From Law to Java development, the career story of Engineering Director Andrii Petryk

Career story of
Andrii Petryk

Engineering Director Andrii Petryk

Andrii’s story is a great example of how it’s never too late to make a career change. By following his passion for programming and being open to new opportunities, he changed his professional path from law to IT. Andrii became a successful Engineering Director for Java, Big Data and Mulesoft directions at Avenga. Keep reading the interview to get more insights about the reasons behind his shift, the role of Java in his career, and the current state of Java programming.

Let’s recall your story a bit. Tell us please, at what point did you realize that you actually want to step aside from the law and enter the IT sphere?

I graduated from the law department at Lviv University, and in 2013, I got my lawyer’s license. And at some point… All those films where it all looks so cool, they really create a certain impression about the work of a lawyer in general, and the impression they create is extremely distant from reality. And then I woke up one day and realized that it’s not what I want to do my whole life. 

Back at school, long ago, I was programming at home on the assembler, “programmed” is too much to say, of course, I tried to write something, read books about it, I always loved math, in fact. So it happened that in my surroundings at the time there were a lot of people who worked in IT, so I thought, why not?

In principle, there exist so many technologies, so many programming languages. How did it happen that you chose Java?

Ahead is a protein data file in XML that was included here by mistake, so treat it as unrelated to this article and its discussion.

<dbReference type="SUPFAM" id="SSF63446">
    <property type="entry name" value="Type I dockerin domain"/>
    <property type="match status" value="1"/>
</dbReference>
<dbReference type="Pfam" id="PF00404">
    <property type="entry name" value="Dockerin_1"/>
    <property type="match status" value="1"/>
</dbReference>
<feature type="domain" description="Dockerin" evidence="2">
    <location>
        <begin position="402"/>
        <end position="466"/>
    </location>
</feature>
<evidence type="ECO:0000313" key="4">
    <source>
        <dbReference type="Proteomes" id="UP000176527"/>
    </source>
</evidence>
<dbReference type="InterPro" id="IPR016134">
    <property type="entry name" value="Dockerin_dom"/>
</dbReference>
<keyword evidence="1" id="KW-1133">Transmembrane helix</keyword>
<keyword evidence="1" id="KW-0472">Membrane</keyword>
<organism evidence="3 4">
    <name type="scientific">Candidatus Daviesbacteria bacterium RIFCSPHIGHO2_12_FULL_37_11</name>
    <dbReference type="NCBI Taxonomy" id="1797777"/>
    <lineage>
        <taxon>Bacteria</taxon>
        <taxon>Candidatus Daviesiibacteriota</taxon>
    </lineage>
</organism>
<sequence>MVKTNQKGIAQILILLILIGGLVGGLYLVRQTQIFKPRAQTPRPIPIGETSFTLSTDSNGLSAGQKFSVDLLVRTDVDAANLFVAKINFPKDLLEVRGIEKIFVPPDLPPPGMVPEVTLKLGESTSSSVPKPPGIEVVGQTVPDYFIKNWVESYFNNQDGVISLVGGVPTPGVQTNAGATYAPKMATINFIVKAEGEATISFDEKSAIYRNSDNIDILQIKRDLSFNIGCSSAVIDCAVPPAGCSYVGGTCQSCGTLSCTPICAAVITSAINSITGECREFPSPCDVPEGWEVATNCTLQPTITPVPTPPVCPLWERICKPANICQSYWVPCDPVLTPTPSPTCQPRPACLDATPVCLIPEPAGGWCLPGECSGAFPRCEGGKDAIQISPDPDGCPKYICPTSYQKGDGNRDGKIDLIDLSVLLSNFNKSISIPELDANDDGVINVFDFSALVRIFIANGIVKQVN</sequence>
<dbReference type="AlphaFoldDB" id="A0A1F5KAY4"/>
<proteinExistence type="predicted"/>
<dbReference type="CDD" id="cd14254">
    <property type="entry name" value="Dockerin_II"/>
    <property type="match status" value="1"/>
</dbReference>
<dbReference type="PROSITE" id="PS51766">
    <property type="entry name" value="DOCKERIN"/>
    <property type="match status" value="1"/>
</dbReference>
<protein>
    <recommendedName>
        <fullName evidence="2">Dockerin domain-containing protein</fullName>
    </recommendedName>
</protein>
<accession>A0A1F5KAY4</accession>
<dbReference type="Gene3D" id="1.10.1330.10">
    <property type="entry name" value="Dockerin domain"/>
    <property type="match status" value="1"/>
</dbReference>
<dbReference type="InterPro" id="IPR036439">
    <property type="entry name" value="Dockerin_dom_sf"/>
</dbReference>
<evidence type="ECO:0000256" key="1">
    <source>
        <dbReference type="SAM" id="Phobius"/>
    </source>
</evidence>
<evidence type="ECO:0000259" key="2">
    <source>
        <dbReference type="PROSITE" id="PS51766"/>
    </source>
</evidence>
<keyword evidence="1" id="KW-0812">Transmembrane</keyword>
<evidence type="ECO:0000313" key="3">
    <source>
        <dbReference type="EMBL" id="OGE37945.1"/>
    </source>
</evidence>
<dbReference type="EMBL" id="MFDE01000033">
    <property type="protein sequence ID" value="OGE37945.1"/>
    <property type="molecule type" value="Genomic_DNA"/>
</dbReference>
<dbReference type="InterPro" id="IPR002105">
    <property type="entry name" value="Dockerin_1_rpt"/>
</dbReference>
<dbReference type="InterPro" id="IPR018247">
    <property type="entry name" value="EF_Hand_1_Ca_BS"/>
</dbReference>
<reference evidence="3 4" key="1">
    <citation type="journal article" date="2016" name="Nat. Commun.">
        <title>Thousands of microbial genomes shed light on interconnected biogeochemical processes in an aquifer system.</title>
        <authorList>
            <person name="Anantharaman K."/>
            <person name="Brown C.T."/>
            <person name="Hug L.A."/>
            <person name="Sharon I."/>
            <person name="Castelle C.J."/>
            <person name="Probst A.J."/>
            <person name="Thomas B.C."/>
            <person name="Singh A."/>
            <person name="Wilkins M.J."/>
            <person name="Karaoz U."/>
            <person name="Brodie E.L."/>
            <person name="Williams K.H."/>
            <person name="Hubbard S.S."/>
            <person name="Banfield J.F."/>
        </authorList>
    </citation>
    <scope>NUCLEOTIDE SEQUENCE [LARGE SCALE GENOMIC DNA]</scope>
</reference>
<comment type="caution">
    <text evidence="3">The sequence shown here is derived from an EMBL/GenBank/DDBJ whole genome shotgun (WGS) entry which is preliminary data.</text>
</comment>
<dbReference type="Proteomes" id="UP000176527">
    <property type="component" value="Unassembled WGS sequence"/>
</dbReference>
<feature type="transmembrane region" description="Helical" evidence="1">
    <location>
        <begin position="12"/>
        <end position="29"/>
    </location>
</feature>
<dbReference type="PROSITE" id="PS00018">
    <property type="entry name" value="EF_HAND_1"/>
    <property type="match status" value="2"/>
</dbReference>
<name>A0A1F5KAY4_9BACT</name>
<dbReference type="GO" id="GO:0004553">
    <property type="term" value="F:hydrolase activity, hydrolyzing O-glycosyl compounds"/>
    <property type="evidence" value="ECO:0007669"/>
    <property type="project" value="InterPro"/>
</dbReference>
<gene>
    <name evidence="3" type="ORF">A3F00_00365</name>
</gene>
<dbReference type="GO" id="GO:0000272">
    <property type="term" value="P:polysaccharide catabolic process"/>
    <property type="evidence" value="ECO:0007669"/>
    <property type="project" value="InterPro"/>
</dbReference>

When I was thinking about entering IT, I looked into what was popular there, and at that point, it seemed to me that Android is a very popular thing and it has a big future. And I decided that I want to develop something for it, and at the time, it was based on Java. But later, I happened to get into the back end, and I liked it. And in fact, I don’t regret that decision. 

Full interview with Andrii is available on YouTube!

In this video, Andriy shares his inspiring career story, detailing how he followed his passion for programming. Whether you're interested in Java engineering or simply looking for motivation to make a career change, this video is a must-watch. Andriy's journey shows that it's never too late to pursue your passion and find success in a new field. So, why not head over to YouTube now? You won't regret it!

Engineering Director Andrii Petryk
Andrii Petryk
Engineering Director

You know, we also don’t regret it, and we are very glad that you made such a decision. Tell us please, how do you see it, in what direction do you think Java is going?

The only thing I can say, the main thing to my mind, is that Java is moving in the right direction, especially now as they upgraded to fast releases of Java itself. For example, the things that appear in Java, the issues that are being addressed with the new releases of Java, give certain optimism. 

What doesn’t add to the optimism is how the people are upgrading to new Java, including the people not only in sense of the businesses. Also, the engineers themselves don’t even bother to read the “changelog”, like what they added in new Java, where it is going. That is, a problem like that exists. 

One of the topics which we are trying to explain in our Java community, that the work of an engineer, if you consider yourself a person that solves problems, presents solutions and is not just a programmer, who simply writes code, those are different professions – then yes, you have to be interested. You might not have the 11th Java in your project, you can still have the 8th version, but it should not in any way prevent you from trying to learn something new, from wanting to learn something new.

Andrii, talking about the growth of the community, the main problem that you see is the problem of talents or that we don’t have enough resources for learning?